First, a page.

On Friday the 13th, 2017, Three Jewels launched our first Yoga Teacher Training in partnership with Sarva Yoga Academy. I am so thankful that Three Jewels is offering this wide body of precious knowledge for the benefit of our sangha (and for all beings everywhere)!
In this special blog series, we will introduce you to our yoga teacher trainees (The TT's) as they share some of this beautiful wisdom with our community. Yoga Teacher Training truly transformed the way I view and operate in the world, starting with the first limb - the Yamas! Yamas are ethical restraints by which a yogi abides as the foundation of this practice, a true science of life. David and Lindsay discuss Satya (being wholly truthful) and Ahimsa (non-violence) below.
Shared by David Celis Garcia
Although at first they may sound like the Ten Commandments (thou shalt not lie, steal, have impure thoughts or actions, etc.) the Yamas approach ethics in a different way. Restricting negative behaviours is not only of benefit to one’s path, but also of benefit to others, which is one of the most special means the Yamas serve. Studying the Yamas led me to identify the importance of Satya (not lying) and give a name to it.
I have noticed that I tend to withhold information just to avoid confrontation (it could be the Catholic boy mentality of being good and not stirring up any trouble). There have been instances in my marriage that have shone light on this. Although my instincts were telling me to express myself, I would stop myself from being completely open and honest - even in simple situations like what I preferred to do on a Sunday. Resentment began to build up, which resulted in lashing out at each other. Sometimes it seemed as if we didn't even know what we were arguing about. At other times, we realized what was really bothering us was something that happened weeks, or even months, before. Once I understood the importance of sharing my thoughts and feelings fully, and let go of the idea that my opinions are not as valuable as others', we experienced a wonderful change in our relationship. Embracing Satya and sharing my full truth with my spouse has resulted in a more loving, intimate and stronger marriage.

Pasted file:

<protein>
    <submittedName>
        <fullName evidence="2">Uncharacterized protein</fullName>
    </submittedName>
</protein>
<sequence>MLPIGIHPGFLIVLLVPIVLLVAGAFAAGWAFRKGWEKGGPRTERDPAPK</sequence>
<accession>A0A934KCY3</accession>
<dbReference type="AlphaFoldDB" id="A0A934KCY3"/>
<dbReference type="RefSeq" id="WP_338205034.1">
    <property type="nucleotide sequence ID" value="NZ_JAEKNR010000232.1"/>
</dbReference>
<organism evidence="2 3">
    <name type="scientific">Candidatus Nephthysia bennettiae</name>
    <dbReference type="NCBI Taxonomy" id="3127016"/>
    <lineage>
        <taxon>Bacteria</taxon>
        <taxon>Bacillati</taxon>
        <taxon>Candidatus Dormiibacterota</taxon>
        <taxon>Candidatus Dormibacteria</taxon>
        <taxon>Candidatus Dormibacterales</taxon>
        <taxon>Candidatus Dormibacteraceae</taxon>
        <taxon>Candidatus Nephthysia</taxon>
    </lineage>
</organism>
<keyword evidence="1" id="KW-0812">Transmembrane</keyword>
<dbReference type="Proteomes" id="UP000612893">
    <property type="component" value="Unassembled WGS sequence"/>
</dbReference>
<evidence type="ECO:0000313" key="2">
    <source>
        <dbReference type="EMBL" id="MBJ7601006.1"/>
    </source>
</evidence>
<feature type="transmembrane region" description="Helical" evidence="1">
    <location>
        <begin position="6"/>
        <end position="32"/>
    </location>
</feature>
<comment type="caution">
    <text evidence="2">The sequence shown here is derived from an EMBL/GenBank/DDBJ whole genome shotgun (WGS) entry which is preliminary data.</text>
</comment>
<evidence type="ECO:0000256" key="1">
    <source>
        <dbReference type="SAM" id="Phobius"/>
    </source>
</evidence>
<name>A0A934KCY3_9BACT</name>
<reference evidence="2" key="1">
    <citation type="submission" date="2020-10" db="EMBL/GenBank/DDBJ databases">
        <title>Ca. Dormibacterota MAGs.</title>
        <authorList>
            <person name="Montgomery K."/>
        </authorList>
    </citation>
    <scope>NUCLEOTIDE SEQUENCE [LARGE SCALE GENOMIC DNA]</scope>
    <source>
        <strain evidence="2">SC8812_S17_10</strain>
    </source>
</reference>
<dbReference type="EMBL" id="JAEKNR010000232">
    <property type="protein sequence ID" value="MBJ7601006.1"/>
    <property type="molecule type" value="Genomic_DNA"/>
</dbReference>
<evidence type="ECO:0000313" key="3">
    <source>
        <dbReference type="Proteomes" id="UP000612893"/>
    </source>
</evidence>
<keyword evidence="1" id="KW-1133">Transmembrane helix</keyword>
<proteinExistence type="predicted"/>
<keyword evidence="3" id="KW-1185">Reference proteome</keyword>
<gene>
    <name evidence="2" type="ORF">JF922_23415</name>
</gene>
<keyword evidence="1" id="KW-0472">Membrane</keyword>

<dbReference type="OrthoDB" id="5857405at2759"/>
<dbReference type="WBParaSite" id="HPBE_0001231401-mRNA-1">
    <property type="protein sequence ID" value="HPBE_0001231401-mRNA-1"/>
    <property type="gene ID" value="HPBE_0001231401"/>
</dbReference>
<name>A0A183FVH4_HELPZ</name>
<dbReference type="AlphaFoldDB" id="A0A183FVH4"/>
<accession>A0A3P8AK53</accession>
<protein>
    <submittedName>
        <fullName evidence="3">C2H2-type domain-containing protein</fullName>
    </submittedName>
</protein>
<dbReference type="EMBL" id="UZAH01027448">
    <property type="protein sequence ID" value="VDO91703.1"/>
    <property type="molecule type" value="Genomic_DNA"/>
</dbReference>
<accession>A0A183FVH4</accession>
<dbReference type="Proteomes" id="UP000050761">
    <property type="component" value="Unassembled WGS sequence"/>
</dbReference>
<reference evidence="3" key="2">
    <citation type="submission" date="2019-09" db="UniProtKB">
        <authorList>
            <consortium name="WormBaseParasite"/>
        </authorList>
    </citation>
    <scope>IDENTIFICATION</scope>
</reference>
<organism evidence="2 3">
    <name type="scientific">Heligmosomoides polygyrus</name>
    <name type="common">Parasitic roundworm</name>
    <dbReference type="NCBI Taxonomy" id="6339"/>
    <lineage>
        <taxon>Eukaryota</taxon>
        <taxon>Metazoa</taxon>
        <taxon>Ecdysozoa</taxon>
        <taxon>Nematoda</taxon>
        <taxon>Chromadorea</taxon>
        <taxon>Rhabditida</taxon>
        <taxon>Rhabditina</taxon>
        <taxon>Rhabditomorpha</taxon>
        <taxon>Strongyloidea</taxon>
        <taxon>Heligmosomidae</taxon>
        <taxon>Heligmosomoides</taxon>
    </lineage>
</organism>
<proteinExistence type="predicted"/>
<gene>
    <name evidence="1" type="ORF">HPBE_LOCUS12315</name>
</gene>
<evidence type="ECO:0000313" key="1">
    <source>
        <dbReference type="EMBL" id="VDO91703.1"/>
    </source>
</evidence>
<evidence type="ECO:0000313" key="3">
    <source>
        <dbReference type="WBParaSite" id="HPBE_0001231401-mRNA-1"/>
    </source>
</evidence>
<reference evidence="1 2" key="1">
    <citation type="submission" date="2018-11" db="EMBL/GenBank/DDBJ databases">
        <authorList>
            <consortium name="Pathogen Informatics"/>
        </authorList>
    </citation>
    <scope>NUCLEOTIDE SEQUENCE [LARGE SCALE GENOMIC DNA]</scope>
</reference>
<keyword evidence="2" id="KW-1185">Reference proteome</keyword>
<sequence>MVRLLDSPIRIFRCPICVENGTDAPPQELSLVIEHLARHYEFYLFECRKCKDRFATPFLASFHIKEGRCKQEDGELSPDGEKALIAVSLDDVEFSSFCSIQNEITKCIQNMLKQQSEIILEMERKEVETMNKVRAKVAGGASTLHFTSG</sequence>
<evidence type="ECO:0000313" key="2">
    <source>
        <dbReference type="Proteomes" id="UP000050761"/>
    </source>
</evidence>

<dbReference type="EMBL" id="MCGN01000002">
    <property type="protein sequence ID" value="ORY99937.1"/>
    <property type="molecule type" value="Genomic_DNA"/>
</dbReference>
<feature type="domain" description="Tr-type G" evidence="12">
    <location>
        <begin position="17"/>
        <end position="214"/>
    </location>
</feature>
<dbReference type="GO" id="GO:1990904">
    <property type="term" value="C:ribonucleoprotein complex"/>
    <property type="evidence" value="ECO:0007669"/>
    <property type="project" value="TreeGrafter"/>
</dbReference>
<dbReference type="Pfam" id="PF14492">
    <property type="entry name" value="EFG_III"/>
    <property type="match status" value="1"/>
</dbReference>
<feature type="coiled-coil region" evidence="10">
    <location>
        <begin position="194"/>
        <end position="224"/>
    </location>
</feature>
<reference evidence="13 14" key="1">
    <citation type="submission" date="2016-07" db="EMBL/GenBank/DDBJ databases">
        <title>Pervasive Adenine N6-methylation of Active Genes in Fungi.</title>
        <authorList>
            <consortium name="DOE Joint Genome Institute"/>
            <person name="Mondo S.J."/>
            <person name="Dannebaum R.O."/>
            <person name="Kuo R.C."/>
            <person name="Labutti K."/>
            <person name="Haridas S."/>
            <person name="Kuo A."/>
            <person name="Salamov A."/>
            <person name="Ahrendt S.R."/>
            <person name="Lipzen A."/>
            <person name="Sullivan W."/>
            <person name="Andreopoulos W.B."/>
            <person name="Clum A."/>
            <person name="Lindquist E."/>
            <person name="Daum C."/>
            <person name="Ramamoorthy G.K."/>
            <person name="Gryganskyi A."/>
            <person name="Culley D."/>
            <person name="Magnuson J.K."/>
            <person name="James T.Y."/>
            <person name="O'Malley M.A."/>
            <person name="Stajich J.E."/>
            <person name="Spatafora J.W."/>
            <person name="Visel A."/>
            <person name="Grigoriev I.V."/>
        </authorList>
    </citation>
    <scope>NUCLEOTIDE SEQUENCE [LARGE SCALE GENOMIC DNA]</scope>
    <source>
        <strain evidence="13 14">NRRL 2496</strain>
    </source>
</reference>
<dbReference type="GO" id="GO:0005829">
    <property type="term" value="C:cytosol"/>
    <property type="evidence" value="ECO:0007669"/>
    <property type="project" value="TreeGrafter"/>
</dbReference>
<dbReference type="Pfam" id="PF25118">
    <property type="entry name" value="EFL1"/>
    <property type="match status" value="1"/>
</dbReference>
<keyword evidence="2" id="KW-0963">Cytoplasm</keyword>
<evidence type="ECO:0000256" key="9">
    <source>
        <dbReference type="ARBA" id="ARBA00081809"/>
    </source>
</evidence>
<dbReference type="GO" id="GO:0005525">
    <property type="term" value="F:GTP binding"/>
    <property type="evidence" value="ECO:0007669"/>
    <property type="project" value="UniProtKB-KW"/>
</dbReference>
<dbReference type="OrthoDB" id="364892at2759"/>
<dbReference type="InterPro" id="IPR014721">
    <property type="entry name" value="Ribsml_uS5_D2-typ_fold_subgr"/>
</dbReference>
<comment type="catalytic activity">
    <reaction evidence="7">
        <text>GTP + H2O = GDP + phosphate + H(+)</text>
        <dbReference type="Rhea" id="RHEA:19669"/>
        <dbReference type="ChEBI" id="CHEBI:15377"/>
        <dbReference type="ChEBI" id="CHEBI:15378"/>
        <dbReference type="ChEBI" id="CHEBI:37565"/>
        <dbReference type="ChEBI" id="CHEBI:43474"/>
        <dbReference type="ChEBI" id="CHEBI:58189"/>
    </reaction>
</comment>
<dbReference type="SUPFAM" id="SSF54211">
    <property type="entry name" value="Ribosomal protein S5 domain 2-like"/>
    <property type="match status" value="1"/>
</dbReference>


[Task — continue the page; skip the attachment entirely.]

Shared by Lindsay Komp
The yama that has been most relevant to my spiritual journey is Ahimsa, meaning non-harming. Ahimsa can take many forms, but I’ve found that I resonate with this yama especially in the context of not harming oneself. Negative self-talk and self-doubt have been major barriers to growth within my personal practice. Through reminding myself to abide by Ahimsa, I am able to better regulate these thoughts and push through these internal obstacles by recognizing that they have no benefit to me or my practice.
The first limb of yoga has set a base in my mind from which I continue to build. Since learning about these ethical restraints, I have found myself constantly analyzing my thoughts and actions to ensure that they match up with these values. With this base, I have learned how to clean out the dust and start fresh on this journey.
We are all very excited to witness the breakthroughs and realizations that will unfold during Three Jewels x Sarva Yoga Teacher Training. Stay tuned for our next installment to learn about the rest of the yogic yamas.
Allison Joy Phillips, Director of Yoga